Full text of the investigation can be found on the Sunday Times websites (here, here) or PDF versions of the articles can be found after the fold.  Continue reading

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Westminster for sale

Cash for access - Lords exposed

I’ve been working with the Insight investigations team at The Sunday Times for the last couple of weeks on an investigation into lobbying in the Houses of Parliament.

We made the splash on 2 June with this sting, in which three peers offered to become paid advocates for a firm pushing for new laws to benefit its business. They also offered to set up an all party parliamentary group as a lobbying vehicle.

Full text of the front page, and the inside read can be found on the Sunday Times website:

Cash for access: Lords exposed

‘Make that £12,000 a month and I think we’ve got a deal’

‘Getting to see ministers is part of the package’

Three peers have been filmed revealing how they can pull strings for lobbyists in return for cash payments. Insight reports

Job swap ‘coterie’ to beat rules

In undercover meetings the peers reveal how they dodge the ban on pushing private business in parliament.

PDF versions can be found after the fold.

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Police abandon 850,000 inquiries a year

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An article I worked on with Peter Newlands and Jon Ungoed-Thomas made the front page of the Sunday Times this weekend.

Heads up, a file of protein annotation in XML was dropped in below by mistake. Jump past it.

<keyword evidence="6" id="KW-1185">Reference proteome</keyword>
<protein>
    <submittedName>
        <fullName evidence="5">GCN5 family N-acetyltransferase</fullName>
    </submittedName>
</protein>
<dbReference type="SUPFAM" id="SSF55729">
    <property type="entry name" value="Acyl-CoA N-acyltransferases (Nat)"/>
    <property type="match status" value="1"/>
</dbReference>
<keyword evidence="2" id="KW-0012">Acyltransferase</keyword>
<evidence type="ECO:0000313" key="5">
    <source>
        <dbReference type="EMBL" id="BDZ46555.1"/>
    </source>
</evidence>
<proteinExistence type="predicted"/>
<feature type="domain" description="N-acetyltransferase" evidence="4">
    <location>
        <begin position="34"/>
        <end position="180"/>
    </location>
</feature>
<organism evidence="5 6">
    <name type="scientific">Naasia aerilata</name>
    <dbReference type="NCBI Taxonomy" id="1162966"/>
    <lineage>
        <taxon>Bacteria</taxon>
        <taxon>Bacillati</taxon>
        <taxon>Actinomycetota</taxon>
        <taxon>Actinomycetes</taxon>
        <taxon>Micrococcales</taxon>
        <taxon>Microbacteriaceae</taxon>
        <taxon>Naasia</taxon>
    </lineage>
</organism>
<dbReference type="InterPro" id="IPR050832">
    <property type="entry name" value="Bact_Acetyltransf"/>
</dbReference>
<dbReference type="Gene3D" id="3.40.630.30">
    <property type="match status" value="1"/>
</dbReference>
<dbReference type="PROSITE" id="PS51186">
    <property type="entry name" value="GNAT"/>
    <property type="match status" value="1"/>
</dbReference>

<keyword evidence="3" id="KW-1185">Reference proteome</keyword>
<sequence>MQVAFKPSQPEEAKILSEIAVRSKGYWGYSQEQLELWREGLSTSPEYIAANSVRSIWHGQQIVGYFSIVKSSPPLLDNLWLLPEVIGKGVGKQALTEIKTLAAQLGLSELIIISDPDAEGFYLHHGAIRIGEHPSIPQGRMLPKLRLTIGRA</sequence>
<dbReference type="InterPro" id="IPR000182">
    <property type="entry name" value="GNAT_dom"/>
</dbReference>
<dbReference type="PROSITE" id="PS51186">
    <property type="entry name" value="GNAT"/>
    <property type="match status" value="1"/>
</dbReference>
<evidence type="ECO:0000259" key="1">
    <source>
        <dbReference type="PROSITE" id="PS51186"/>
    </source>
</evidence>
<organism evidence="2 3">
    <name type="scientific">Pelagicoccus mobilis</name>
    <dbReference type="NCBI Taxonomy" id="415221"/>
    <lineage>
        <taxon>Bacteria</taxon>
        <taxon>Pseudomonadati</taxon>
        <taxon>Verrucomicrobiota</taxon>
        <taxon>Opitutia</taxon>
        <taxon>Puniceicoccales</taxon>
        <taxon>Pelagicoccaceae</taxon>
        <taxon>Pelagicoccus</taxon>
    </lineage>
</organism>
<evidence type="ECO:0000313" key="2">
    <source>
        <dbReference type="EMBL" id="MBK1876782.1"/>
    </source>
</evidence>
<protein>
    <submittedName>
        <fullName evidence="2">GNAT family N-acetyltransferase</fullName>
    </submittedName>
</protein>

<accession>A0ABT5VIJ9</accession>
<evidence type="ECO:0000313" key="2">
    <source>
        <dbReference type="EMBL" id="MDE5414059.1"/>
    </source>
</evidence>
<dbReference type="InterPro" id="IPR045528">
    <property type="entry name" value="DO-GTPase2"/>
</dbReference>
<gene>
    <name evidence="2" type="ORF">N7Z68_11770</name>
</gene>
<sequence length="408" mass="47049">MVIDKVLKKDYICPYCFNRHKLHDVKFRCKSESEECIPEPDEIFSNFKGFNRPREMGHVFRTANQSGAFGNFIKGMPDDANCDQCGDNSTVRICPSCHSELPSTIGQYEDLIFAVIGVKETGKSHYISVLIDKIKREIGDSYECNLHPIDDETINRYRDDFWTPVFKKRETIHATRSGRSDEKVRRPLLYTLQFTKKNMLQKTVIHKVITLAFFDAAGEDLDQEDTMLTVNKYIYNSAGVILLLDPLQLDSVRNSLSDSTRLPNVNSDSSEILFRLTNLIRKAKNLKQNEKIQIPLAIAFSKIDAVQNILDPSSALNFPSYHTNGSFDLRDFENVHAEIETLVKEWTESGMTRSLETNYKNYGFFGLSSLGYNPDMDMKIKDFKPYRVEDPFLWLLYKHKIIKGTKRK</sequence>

Freedom of information requests revealed more than half of police forces that responded to use a ‘screening out’ process, in which crimes are not investigated because police feel they are unlikely to be solved.

The Metropolitan Police alone abandoned more than 350,000 inquiries in 2011-12.

Among the victims affected was Marc Cutler, a public relations executive from north London, who had his Charge Plug bike stolen from railings near a flower market last year.

He said: “I spoke to the police, but they said there was not a lot they could do. They’d give me a crime report number, but they were not hopeful I’d get it back.

Cutler tracked down the stolen bike himself by scanning for advertisements on websites. He contacted the seller, a Russian man, and took two friends for the rendezovous.

At the meeting, Cutler clutched his stolen bike as his friends phone the police. Cutler said: “When the police got there, they checked the serial number and told the man he could leave the bike with me, or be arrested – he finally left. It’s a shame that they don’t take crimes like this seriously.”